One company, faced with exactly this recruiting and development challenge, and facing an extremely tight and competitive candidate market is doing almost exactly the opposite of what many companies have done with respect to investment in new hire development. They are expanding the market, looking beyond their normal sources for candidates, and most importantly, taking ownership of the 'skills gap' challenge.

    The company is JetBlue Airlines and the hard to fill role is commercial airline pilot.

    From a recent piece on PSFK on how JetBlue is trying to address this recruiting challenge:

    The airline company developed Gateway Select, a special training program for its pilots that took people with little to no flying experiences and turned them into pilots. The program worked out so well for the company that they are once again looking for new recruits. The first round opened in 2016, with 24 chosen applicants out of a pool of 1,5000, including a grocery store clerk, an accountant, and a baggage handler. Trainees will learn about meteorology, aerodynamics and aircraft systems, go through flight simulators, and get in the necessary 1,500 hours of flying experience.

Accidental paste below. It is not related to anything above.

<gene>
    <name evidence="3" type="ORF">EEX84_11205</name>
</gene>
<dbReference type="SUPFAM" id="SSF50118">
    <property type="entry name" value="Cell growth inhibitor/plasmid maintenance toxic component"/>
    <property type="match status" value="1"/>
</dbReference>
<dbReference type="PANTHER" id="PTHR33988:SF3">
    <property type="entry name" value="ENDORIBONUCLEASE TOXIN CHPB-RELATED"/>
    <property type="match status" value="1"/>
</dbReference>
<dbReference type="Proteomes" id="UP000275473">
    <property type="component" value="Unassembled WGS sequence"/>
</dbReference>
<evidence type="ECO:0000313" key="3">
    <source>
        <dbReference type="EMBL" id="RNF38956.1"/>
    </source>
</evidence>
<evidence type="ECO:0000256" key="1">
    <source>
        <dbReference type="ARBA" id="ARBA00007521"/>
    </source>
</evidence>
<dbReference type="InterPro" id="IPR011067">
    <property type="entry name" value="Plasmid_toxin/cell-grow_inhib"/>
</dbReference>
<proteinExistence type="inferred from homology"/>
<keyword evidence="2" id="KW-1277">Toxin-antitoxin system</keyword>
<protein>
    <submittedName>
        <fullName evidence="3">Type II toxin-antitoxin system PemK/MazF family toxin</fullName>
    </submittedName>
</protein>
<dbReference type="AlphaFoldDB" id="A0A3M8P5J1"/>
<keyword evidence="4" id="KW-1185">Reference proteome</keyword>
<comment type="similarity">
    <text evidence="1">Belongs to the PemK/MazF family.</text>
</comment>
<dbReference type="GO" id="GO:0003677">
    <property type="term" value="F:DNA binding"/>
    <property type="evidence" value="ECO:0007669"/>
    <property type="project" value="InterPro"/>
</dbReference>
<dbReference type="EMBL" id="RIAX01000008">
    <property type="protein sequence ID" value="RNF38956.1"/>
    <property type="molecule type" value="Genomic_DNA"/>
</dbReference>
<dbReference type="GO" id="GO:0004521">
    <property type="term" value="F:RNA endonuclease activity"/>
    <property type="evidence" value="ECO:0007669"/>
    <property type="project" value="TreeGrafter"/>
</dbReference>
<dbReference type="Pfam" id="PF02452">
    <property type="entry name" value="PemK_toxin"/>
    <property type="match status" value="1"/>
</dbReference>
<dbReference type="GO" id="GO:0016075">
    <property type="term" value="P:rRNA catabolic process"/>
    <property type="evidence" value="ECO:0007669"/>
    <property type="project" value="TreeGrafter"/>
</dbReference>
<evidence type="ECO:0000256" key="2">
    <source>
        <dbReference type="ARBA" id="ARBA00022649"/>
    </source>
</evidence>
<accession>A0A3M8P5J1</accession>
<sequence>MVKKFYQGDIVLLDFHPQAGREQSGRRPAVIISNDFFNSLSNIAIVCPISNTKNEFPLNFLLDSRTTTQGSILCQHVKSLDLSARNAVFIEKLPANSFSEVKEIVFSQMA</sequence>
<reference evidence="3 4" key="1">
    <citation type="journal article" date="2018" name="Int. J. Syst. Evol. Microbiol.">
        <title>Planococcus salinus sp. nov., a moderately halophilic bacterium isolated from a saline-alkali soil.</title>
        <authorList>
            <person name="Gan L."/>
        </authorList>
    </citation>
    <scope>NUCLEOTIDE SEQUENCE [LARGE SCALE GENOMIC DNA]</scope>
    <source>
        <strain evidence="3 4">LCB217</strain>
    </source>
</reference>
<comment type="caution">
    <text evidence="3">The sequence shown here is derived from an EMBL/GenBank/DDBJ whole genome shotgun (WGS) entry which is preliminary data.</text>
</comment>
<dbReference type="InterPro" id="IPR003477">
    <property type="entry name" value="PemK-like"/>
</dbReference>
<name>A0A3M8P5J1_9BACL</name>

Think about that a little bit.

    One of the most specific, demanding, and important jobs in the world, commercial airline pilot, and JetBlue is essentially looking past traditional candidate pools and feeder programs, (mostly the US military which has their own pilot shortages they are dealing with), and taking ownership of their challenge by thinking differently about what constitutes a good candidate.

    If JetBlue is willing and able to train the 'right' candidates for pilot roles, even if they are currently accountants or store clerks, then what is holding you back in expanding your own ideas about candidates and their suitability for your open roles?

    Think about that when you post your next position for a finance or HR or marketing or operations role where you require 10+ years of relevant and specific experience doing exactly the same job that you are hiring for.